August 18, 2021
by European Space Agency
ESA's Solar Orbiter and BepiColombo spacecraft made a historic Venus flyby earlier this week, passing by the planet within 33 hours of each other and capturing unique imagery and data during the encounter.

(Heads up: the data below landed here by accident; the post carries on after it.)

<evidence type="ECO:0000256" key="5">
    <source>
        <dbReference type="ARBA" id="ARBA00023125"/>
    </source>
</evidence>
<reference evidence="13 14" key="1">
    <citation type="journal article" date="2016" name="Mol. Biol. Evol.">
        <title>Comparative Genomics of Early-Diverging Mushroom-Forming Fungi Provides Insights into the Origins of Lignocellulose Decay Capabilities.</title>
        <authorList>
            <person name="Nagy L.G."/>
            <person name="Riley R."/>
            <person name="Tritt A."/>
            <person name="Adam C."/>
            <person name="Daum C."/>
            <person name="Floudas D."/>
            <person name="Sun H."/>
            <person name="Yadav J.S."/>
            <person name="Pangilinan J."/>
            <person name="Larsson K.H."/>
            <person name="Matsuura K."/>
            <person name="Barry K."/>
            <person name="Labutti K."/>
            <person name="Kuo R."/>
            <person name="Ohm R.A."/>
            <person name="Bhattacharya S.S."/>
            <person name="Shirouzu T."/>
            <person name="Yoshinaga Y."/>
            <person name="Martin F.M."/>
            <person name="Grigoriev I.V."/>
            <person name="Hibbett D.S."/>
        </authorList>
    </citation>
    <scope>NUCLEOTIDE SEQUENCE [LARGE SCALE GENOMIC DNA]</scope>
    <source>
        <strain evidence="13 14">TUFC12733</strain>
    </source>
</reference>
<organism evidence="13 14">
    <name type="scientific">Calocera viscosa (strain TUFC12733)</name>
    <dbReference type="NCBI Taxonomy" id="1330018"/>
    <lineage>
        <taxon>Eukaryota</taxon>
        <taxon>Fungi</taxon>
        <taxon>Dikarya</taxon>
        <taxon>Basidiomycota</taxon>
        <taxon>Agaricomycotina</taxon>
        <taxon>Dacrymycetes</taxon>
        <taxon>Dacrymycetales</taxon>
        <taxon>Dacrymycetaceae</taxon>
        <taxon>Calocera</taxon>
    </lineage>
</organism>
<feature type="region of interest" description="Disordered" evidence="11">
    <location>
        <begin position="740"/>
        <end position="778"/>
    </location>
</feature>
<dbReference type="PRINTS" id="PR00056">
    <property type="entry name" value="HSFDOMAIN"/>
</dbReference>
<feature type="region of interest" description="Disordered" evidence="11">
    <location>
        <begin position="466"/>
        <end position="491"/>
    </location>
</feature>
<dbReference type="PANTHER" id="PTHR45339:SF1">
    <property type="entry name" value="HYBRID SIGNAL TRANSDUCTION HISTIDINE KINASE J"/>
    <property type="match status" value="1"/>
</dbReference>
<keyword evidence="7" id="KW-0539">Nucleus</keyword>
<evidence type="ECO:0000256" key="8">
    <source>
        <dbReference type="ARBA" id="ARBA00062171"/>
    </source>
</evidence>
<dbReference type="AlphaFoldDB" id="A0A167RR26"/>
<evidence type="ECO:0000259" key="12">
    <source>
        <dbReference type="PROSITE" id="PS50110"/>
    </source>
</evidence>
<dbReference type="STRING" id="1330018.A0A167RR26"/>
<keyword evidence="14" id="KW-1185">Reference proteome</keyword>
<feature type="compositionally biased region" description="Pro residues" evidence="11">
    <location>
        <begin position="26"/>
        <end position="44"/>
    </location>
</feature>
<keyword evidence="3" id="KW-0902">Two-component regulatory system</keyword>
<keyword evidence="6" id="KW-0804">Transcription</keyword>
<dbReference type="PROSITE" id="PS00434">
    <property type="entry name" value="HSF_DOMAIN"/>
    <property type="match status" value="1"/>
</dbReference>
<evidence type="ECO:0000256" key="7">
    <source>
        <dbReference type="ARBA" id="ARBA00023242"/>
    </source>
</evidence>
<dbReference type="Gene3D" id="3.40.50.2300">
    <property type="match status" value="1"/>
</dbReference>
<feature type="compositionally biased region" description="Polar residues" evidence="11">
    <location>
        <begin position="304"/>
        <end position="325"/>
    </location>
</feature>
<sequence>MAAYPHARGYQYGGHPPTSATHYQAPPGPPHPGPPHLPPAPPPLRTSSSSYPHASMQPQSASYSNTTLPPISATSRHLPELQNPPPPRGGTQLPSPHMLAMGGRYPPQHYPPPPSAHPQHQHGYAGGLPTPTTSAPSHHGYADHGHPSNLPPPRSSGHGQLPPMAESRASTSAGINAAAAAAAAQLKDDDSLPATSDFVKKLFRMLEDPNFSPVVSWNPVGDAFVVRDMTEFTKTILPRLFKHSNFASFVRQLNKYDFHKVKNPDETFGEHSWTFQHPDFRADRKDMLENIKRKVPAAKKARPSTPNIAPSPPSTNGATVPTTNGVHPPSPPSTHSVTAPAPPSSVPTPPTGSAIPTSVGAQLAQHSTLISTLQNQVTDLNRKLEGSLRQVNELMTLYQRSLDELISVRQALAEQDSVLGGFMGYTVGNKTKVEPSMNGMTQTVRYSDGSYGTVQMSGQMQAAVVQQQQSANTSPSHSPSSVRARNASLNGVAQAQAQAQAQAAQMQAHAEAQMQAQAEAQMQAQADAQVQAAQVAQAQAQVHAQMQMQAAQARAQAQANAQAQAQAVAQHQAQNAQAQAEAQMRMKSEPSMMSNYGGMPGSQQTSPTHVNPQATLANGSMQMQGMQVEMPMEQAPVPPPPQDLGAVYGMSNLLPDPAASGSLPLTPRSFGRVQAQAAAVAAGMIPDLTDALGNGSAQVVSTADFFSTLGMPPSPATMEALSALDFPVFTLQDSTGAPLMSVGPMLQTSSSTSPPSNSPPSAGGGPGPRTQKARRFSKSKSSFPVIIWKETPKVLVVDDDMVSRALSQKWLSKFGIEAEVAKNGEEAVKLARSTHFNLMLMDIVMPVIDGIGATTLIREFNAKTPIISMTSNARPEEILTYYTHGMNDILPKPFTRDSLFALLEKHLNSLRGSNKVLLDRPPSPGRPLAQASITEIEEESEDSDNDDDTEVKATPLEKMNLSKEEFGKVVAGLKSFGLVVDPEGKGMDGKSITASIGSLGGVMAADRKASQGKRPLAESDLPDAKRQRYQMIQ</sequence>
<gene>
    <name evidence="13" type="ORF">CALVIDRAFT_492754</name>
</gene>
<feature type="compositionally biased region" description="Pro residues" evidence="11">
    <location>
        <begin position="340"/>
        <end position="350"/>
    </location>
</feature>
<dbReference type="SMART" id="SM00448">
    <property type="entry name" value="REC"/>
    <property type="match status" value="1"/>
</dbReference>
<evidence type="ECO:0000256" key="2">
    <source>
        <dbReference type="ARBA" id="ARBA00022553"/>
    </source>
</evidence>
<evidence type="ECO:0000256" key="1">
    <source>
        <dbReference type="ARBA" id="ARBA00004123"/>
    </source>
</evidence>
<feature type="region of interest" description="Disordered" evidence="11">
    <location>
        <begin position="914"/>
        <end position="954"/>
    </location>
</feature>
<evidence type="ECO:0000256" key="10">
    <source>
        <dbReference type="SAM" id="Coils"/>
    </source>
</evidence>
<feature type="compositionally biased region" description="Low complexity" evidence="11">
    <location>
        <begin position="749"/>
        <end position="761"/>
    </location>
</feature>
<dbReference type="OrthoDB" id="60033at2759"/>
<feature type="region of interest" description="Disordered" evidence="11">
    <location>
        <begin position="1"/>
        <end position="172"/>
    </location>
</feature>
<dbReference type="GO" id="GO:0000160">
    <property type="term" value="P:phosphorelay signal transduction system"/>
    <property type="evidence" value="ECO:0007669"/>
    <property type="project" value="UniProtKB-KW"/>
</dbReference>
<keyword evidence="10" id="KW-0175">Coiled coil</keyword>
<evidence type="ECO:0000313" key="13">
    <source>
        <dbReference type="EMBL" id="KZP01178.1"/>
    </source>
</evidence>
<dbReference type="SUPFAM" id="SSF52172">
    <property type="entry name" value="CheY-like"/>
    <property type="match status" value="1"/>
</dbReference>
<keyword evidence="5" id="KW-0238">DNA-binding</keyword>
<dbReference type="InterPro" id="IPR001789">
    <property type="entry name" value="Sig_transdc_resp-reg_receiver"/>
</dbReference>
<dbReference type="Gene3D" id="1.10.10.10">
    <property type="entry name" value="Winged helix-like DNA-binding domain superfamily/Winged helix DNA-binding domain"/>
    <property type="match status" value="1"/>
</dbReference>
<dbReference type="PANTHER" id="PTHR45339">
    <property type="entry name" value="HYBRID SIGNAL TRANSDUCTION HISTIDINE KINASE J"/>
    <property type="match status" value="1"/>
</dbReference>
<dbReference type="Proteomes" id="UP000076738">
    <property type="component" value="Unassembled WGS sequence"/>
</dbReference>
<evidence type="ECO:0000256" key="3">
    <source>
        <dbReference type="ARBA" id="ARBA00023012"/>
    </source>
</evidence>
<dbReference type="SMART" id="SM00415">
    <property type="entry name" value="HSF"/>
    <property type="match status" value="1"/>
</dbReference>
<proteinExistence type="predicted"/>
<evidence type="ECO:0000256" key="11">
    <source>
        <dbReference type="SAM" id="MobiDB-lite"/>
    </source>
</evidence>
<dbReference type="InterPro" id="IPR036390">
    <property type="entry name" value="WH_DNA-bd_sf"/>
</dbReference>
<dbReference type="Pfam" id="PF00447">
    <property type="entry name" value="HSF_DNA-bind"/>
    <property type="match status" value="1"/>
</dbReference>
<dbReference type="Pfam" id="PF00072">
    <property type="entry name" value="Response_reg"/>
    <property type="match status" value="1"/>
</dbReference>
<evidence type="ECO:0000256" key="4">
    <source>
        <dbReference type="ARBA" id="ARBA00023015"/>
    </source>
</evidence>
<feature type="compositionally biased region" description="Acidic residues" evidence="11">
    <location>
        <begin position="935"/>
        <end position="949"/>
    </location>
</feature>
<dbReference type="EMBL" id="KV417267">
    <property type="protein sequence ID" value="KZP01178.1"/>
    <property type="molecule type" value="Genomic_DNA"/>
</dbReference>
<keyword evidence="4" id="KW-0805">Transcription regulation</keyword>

The ESA/NASA Solar Orbiter spacecraft flew past Venus on 9 August at a distance of 7995 km, while the ESA/JAXA BepiColombo mission skimmed past at just 552 km from the planet's surface on 10 August. The flybys were needed to give the spacecraft a gravity assist to help them reach their next destinations. BepiColombo will make the first of six flybys at Mercury during the night of 1-2 October, before entering orbit in 2025. Solar Orbiter will make a close Earth flyby on 27 November, before further Venus slingshots will tilt its inclination in order to get the first-ever views of the sun's poles.